OTCW
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Re: Need help in making transportation decision

Postby OTCW » Sun Jan 08, 2017 5:22 pm

Comprehensive on a $1300 truck is probably not worth it IMO. I'd give them a call and see about dropping that and see how low $ a policy you can get for various low mileage scenarios. For example, price for 5k miles a year or 3k miles a year, etc.

Trucks can earn you a lot of social capital too. Couple that with with a strong back and some basic handyman skills, and you can earn even more, plus save money for your own needs.

wheatstate
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Re: Need help in making transportation decision

Postby wheatstate » Sun Jan 08, 2017 5:32 pm

+1 for keeping the truck as you transition to the bike.

How many miles do you drive per year? ...as this number goes down, vehicles can last long time between $$$ repairs.

Garage sales, bike co-ops and used bikes from serious bikers are my favorite ways to get cheap bikes.
CL can be hit-or-miss because everyone thinks they have a $$$ bike.

Consider a liability only possibility on your truck. $500 seems reasonable for a 6-month comprehensive policy. $1000/year in insurance sounds like a lot of insurance on a $1500 truck. I would expect a liability only policy would be $100-$150 for 6 months.

enigmaT120
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Re: Need help in making transportation decision

Postby enigmaT120 » Wed Jan 11, 2017 12:59 pm

I pay about 500 bucks for 6 months but that's for both my '81 Toyota 4wd pickup (liability only) and my '04 Honda Insight. When I retire I can sell the car.

x2 on the low miles extending vehicle life. I know I'm doing good when I have to change the oil in the truck based on calendar (once a year) rather than miles.

7Wannabe5
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Re: Need help in making transportation decision

Postby 7Wannabe5 » Wed Jan 11, 2017 2:11 pm

I have found that adding a cargo trailer to my bike has greatly improved its usefulness. Just about anything I could fit in the trunk of a small car, I can now haul with my bike. I am a 51 year old woman in only moderately good shape. I also pay $60/year to maintain a zipcar subscription, occasionally make use of Lyft or Uber, rent a u-haul, or mooch/buy transportation off of a friend. You will need a creative web of options beyond bicycle/walk to replace owning a truck, but it isn't too hard to construct such a web if you live in an urban environment.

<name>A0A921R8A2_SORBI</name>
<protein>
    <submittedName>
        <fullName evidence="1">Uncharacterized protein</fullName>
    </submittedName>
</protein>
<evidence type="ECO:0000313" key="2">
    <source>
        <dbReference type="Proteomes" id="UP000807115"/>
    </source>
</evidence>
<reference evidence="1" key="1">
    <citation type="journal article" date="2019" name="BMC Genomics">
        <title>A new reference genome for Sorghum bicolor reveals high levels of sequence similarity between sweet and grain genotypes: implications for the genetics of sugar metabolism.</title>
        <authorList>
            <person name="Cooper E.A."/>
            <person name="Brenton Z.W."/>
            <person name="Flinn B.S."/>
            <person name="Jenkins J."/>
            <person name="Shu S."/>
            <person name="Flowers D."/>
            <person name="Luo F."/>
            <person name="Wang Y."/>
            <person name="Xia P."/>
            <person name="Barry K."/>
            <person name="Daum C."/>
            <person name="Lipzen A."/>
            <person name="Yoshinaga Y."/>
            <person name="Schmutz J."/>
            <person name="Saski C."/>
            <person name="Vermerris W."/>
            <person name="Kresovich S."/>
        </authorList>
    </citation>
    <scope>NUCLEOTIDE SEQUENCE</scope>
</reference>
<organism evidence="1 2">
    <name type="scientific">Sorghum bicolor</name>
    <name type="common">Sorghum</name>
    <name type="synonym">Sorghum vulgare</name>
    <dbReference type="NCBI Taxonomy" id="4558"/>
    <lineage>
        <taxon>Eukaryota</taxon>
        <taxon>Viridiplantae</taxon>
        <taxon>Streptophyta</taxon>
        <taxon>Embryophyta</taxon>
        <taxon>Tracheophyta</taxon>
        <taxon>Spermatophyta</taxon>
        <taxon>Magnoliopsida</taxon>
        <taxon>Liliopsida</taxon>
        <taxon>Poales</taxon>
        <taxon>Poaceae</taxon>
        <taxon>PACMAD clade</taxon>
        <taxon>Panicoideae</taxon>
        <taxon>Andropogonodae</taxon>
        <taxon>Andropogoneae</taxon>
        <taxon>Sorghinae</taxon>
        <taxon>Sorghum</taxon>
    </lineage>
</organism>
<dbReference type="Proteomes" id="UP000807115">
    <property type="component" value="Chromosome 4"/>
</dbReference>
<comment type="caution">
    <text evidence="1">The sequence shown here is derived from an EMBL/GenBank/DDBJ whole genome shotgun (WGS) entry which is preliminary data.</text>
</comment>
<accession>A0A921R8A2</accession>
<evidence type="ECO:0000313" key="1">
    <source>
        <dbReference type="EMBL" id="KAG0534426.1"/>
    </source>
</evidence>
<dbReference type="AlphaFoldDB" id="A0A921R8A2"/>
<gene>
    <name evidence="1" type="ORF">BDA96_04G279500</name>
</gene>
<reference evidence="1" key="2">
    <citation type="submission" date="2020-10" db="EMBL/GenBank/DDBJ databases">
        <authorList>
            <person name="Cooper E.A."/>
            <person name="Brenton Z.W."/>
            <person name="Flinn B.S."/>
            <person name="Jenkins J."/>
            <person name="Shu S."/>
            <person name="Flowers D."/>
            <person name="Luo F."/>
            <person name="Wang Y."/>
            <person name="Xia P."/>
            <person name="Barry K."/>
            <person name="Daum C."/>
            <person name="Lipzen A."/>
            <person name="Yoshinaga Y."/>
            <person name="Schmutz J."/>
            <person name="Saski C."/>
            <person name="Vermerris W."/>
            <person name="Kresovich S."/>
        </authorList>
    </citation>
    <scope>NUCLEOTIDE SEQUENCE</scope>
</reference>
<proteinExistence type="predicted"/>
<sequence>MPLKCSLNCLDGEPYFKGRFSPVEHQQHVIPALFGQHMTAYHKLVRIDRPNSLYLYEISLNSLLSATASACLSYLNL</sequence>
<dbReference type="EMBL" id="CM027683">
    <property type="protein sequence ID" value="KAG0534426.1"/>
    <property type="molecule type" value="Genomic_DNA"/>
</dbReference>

For traveling distances greater than manageable with a bike, I have found that Megabus rates combined with even purchase of an extra ticket for bicycle are by far the best deal. If Megabus isn't helpful for the routes you need to travel, other bus services or ride-share options might serve. Even relatively short distance travel can be combined with opportunities to make or save money through trade. Is there anything available for sale in your current location that is not readily obtainable at that price in your former rural location?

Also, you may eventually experience difficulties with registration and/or parking your vehicle if you do not keep it insured. Your opportunity cost for selling and then having to buy again could be easily estimated by a quick look at what's available on Craigslist. Let's say it is even upwards of 30%, that would still only be around $400, which would easily be eaten up with just a few months of insurance coverage costs. Vehicles that are not currently being driven still need to be maintained. You will have to at least go out and check tire pressure and start the engine every so often. Therefore, my considered vote is that you sell the truck and use part of the proceeds to buy a decent bike trailer (one made for hauling cargo rather than kiddos.)

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TheRedHare
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Re: Need help in making transportation decision

Postby TheRedHare » Fri Jan 20, 2017 2:06 pm

The great thing about buying used is you can give yourself permission to change your mind after realizing something isn't quite right, but avoid doing what I did and spending money on upgrades you can't transfer over to another bike! :roll: If you buy new prematurely and decide that the bike isn't right, you'll get hit with instant depreciation should you need to sell on so choose wisely!


Yeah I did not want to buy any of the new bikes the local bike shops were offering. They were around $360 for the cheapest ones; and they are not worth it!
I managed to find a used, 80s, 24' BMX Murray bike. It looks more like an art piece because it's got some red accents, red tires, red handle bars, and these red, tiger striped pads around the chassis lol. It looks pretty killer. It's also got a nice Brooks seat to go along with it. I took it for a test ride, and it felt great. Unlike a rode bike where you are hunched over, this one has you seated upright and feels more comfortable. The guy is asking $275 for it which I think is a really good price. I was also thinking that it would be a good buy because I can resell it at the same price, if not more because it's rare. I check online to find something similar I could not find a thing.